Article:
I won't talk more about the band or style but refer you to the real highlight on this album, 'L'annee noire' (the black year). This song is quite beautifully written (lyrics by Jacques Savoie with music from the singer, Isabelle Roy) and stands with the best songs from Connivence and french-speaking Canadian folk-rock.
"I read in an old book
the name of a child born much too young.
It happened in 1794...
She was born in the black winter
that was so hard,
no one thought they would survive...
She never knew that life
could have some good times,
The best that she ever knew...
was to go to sleep one time for good
to a lullaby that her mother
still had the heart to sing to her."
Wow, what fabulous lyrics, and I said earlier, completely lacking in irony as typical of this era. Note the beautiful sustained violin background notes adding that note of pathos to the piano. On these vinyl rips the sound of the grand piano is so full, warm and gorgeous, I defy anyone to bring me a CD that sounds the same.
I should also point out the first track of side 2, Mutinerie (referring again to the annoying story behind namesake Beausoleil Broussard) which is a three-part suite, starting with another beautiful lullaby-like piece by Isabelle Roy, moving into folk jig territory, before evoking the wave-like feeling of 3/4 on piano arpeggios in the end and some gorgeous three-part harmony vocals on Isabelle's part. The little instrumental song "Pif et caribou" again is highly reminiscent of Connivence or L'engoulevent, wordless singing on some very nice minor chord changes, musique by Claude Fournier.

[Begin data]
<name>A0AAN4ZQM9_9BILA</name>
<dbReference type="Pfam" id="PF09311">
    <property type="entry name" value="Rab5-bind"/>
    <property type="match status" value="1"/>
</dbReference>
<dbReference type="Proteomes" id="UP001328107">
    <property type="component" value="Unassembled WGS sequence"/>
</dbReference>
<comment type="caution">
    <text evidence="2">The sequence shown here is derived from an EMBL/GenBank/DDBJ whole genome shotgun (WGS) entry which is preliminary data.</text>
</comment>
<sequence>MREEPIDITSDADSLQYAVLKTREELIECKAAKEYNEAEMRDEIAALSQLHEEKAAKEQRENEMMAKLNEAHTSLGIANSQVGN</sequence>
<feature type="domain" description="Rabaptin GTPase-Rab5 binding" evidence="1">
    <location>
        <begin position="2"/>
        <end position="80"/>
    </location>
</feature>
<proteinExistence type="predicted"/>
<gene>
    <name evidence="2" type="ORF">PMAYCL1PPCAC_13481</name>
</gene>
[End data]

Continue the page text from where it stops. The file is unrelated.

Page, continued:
Mention must be made unfortunately of the cover wherein we can again laugh at the hairstyles of the seventies-- sadly, the haircut beautiful Isabelle Roy got was all too fashionable at the time.